Family drama has more than an undercurrent of social commentary
You might just feel open revulsion for every character in Available Light Theatre's production of “Appropriate” by the time the play ends.
There's also a chance you'll find common ground with any one of the nearly unredeemable members of the Lafayette family, even though you might wish you hadn't. Like most families, there's a fair amount of dysfunction that drives their interactions with each other. “Appropriate” isn't the first play to address this, nor is it the first to use the device of a family returning to its roots following the death of a parent. But in this case, that family history also traverses some very difficult socio-political territory, and that's what elevates “Appropriate” (it's not made clear whether this is the verb or adjective use/pronunciation of the word).
Adding insult to each family member's faults and insecurities is the apparent revelation that their father might not have been the person, or at least only the person, they thought he was. A photo album surfaces that includes numerous photos of dead black people that appear to have been lynched.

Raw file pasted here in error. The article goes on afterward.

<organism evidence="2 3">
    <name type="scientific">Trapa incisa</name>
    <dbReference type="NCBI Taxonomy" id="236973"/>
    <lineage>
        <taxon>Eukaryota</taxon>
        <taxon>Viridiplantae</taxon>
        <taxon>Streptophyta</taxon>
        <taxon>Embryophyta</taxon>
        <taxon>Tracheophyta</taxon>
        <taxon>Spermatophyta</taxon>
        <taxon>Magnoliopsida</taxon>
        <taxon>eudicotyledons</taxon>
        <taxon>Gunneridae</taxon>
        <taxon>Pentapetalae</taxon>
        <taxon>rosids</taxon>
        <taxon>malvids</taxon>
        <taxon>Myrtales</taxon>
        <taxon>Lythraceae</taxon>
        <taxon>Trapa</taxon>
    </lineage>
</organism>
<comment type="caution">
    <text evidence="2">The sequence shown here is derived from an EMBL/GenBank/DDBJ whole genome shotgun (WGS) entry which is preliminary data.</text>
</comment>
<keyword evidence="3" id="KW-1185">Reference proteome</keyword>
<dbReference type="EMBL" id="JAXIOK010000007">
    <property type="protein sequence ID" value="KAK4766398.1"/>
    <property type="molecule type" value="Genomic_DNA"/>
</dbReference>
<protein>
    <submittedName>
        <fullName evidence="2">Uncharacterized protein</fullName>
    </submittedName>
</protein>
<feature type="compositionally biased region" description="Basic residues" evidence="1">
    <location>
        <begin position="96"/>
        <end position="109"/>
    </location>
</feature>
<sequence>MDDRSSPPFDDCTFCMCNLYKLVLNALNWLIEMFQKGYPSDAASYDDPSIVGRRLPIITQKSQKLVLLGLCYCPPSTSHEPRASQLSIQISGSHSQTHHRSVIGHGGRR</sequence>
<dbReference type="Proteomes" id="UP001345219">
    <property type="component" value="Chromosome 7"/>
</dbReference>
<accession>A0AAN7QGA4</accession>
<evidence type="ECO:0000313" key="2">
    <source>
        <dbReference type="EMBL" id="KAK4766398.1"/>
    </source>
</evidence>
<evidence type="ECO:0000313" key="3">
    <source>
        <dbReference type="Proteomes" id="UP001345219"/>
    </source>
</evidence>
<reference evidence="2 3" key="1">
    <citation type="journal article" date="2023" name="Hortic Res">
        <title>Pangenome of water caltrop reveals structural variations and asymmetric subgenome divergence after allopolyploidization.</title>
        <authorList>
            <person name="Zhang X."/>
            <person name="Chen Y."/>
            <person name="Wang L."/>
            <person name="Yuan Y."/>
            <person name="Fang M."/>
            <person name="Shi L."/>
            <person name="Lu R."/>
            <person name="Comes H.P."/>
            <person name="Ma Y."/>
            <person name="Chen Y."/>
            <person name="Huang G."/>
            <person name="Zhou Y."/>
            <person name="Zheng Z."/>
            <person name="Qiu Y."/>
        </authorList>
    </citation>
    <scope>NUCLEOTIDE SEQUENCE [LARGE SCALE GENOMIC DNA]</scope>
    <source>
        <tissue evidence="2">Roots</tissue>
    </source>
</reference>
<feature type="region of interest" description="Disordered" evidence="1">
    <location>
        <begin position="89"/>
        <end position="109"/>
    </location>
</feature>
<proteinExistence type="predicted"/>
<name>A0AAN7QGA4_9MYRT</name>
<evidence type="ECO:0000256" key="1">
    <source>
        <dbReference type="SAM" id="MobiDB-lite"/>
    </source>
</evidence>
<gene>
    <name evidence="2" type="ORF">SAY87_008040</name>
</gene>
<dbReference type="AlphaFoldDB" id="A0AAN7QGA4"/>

“That aspect of the play centers on race and the troubled history of the South, but it also highlights the idea that we don't share every aspect of our lives with everybody,” said David J. Glover, who directs for Available Light.
Each of the late patriarch's three children – Toni, the eldest, sees herself as the caretaker, and is a single mother raising a teenage son; Bo now lives in New York with his wife and two children; and Franz, the youngest and, of course, the black sheep – falls easily into existing conflicts and old rivalries. They're haunted not by literal ghosts, but by the spirit of attitudes and, perhaps, actions of the past and a family's unwillingness to acknowledge them lest they speak ill of the dead.
“Toni can't believe, can't accept her father was anything other than a great man, and she's looking for someone to agree with her,” said Kim Garrison Hopcraft, who plays Toni in the AVLT production. “The audience is going to learn a lot about how we use the generations of men as an excuse. But it's also going to see how family dynamics shaped who we are.”
“[Playwright] Branden Jacobs-Jenkins does a wonderful job of not letting [the audience] escape. He's asking questions of both the characters and the audience, and only briefly are there moments to come up for air before being sucked back in,” Glover said.
“I do think the audience will feel some exhaustion,” Hopcraft said.
The weight of the family history and its effect on subsequent generations has consequences for the family home itself, as revealed in a staggering coda.